Thinking of the KISS principle I went with the simplest approach. I would create 9 patterns, each with there own GetCells function. There would be

  • Top left
  • Top
  • Top right
  • Left
  • Center
  • Right
  • Bottom left
  • Bottom
  • Bottom right

Each would have their own calculation, as example:

  • Top left corner
  • The row above is now 91-100
  • The column to the left is now 10,20,30,etc

So we would have:

100 91 92
10 1 2
20 11 12

which means our new math grid is:

-99 -90 -91
-9 Cell -1
-19 -10 -11

and the user defined function would be:

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The logic to decide on the pattern would be another UDF (yep you can call other UDF's within a UDF 😎). I just build out the selection logic and call the function, the return is then passed all the way back.

The code looks like this:

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3. Calculate life status of the cell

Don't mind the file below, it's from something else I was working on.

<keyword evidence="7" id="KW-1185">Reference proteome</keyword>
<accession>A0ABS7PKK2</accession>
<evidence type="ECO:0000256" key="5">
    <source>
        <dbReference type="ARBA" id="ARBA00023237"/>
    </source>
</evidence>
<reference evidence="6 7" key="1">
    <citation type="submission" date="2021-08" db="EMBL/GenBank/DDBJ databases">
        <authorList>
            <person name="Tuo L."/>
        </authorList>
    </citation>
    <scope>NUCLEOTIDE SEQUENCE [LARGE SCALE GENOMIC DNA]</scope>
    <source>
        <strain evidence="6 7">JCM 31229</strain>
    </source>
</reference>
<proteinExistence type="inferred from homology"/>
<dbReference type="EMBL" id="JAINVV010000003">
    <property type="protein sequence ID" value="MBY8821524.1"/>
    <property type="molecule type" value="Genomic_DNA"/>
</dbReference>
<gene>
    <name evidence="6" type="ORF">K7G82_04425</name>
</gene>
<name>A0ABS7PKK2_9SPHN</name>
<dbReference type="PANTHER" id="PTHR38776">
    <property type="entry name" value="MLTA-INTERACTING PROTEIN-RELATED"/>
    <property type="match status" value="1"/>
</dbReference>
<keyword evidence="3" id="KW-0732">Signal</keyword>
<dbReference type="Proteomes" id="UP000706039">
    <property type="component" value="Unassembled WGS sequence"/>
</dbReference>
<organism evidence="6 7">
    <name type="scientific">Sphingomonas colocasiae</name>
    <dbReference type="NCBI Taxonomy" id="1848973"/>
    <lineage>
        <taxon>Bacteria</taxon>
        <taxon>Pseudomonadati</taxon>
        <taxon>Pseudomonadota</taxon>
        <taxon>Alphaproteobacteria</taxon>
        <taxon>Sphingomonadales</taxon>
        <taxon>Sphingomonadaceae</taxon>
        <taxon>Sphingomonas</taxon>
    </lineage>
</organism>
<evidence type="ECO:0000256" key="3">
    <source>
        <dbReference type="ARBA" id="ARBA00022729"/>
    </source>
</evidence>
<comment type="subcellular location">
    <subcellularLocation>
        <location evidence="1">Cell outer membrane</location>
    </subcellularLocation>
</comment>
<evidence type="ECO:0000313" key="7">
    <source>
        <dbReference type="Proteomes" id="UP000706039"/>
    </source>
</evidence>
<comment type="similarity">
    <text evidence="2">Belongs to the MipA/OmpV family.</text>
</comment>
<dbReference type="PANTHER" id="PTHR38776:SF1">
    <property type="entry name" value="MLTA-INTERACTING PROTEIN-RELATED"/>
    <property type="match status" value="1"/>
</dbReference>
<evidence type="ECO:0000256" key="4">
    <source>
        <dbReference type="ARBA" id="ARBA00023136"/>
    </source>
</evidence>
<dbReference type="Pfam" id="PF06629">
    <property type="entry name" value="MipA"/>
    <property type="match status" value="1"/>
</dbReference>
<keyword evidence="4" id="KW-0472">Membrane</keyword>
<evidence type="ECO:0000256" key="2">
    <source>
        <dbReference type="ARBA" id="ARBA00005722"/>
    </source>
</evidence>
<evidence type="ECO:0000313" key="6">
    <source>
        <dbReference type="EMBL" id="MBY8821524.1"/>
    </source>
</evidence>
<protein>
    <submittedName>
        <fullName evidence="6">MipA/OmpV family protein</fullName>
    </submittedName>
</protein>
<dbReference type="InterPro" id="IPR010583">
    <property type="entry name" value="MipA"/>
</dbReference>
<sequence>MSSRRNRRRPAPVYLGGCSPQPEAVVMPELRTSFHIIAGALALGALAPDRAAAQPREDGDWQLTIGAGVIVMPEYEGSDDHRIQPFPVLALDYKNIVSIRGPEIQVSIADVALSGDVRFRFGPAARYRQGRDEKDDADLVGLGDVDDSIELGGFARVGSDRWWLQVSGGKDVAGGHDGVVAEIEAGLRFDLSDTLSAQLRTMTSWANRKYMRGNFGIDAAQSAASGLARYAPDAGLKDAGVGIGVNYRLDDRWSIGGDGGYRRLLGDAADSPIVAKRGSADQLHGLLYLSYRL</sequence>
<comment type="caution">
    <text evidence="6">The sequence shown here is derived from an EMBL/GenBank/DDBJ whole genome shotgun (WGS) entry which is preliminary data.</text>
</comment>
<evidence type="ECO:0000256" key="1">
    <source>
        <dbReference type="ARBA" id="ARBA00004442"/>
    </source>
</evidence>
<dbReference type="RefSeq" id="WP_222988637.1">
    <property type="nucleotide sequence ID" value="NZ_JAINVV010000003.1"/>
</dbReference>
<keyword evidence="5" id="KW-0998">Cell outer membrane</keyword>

We have our neighbours, now we need to figure out if our cell will live or die. The game logic is:

  • Any live cell with fewer than two live neighbors dies, as if by underpopulation.
  • Any live cell with two or three live neighbors lives on to the next generation.
  • Any live cell with more than three live neighbors dies, as if by overpopulation.
  • Any dead cell with exactly three live neighbors becomes a live cell, as if by reproduction.

As I said before we can't pass in arrays/collections to a UDF, so we are going to pass our comma delimited list and split it into an array. Spliting creates a default key of Value, which we then reference in our sum.

The logic isn't too complicated, and the UDF looks like:

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4. Running the Game

There are 2 parts to running the game, the interaction/start and then the run.

Before the game starts the player needs to set the grid up with live cells.

To do this I added a button to the gallery and add a OnSelect parameter. It would check to see if the game was running, if not it would then patch the grid collection (colGrid), updating the items status:

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Once the grid is select we want to start the game, which then will run a 'day' cycle updating each cell. My original plan was to loop over the colGrid and update each cell, but that would then impact the next row/cell. So I went with a Blue/Green approach. I would read from the colGrid while updating a different collection, then swap them over.

The code was pretty simple and based on the onStart loading loop.